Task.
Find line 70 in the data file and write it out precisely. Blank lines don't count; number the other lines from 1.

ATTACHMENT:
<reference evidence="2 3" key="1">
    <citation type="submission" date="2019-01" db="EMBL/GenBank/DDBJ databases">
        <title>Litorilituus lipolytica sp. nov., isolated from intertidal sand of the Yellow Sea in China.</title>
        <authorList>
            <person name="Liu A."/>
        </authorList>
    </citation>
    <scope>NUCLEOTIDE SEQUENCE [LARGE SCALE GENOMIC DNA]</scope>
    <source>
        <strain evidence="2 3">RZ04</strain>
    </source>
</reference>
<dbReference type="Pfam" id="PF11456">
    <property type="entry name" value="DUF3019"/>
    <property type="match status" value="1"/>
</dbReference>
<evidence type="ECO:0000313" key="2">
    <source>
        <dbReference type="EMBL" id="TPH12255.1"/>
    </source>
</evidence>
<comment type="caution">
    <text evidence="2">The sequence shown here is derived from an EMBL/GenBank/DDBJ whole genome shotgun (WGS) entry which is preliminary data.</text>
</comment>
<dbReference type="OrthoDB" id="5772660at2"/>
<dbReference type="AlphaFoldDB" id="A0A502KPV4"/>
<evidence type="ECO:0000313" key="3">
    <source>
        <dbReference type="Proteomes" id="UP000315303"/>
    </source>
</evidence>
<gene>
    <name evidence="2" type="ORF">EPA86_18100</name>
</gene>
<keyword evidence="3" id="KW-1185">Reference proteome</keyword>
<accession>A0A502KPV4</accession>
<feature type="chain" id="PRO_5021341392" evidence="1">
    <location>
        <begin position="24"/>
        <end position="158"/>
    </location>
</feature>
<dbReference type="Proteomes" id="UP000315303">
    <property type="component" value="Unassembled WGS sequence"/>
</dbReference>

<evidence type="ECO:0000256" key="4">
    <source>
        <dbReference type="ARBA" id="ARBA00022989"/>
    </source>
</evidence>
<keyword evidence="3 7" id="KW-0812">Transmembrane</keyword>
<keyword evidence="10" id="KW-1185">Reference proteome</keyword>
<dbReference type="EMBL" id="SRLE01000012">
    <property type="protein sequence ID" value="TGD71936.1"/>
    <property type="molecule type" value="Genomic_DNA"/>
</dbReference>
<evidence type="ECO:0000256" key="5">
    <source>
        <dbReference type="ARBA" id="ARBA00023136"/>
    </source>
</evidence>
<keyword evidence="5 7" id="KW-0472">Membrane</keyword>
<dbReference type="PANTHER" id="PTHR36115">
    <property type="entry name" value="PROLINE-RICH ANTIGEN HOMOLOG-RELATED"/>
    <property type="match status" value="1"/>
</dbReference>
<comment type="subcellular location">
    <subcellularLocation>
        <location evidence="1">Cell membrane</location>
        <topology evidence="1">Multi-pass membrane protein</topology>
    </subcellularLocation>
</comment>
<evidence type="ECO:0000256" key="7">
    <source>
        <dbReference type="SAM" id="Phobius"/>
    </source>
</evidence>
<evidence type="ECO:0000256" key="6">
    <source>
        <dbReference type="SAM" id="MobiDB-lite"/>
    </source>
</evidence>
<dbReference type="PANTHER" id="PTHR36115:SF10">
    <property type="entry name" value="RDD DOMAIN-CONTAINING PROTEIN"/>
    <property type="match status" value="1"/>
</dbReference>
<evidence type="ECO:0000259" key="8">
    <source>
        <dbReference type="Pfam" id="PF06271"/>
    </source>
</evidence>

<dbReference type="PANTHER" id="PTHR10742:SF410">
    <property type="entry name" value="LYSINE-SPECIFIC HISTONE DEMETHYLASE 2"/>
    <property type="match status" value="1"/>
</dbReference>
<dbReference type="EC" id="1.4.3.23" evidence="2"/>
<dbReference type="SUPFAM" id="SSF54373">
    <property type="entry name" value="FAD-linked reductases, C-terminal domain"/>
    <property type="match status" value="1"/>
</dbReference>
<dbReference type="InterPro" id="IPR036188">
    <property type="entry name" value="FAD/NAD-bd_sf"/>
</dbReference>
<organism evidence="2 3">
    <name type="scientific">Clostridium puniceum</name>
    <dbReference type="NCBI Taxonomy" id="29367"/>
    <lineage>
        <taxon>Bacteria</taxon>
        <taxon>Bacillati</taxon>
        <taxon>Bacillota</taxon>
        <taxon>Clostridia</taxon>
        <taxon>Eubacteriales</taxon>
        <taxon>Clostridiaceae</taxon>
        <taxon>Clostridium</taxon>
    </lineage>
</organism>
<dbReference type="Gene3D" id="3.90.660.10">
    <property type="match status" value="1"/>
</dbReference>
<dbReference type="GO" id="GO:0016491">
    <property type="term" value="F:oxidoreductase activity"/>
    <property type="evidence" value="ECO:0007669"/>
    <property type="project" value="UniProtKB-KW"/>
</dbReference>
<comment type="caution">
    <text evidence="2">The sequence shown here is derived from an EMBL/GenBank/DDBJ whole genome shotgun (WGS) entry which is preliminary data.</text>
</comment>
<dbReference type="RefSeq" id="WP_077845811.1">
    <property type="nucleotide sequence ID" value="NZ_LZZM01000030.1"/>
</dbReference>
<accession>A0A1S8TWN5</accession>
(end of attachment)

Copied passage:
        <topology evidence="1">Multi-pass membrane protein</topology>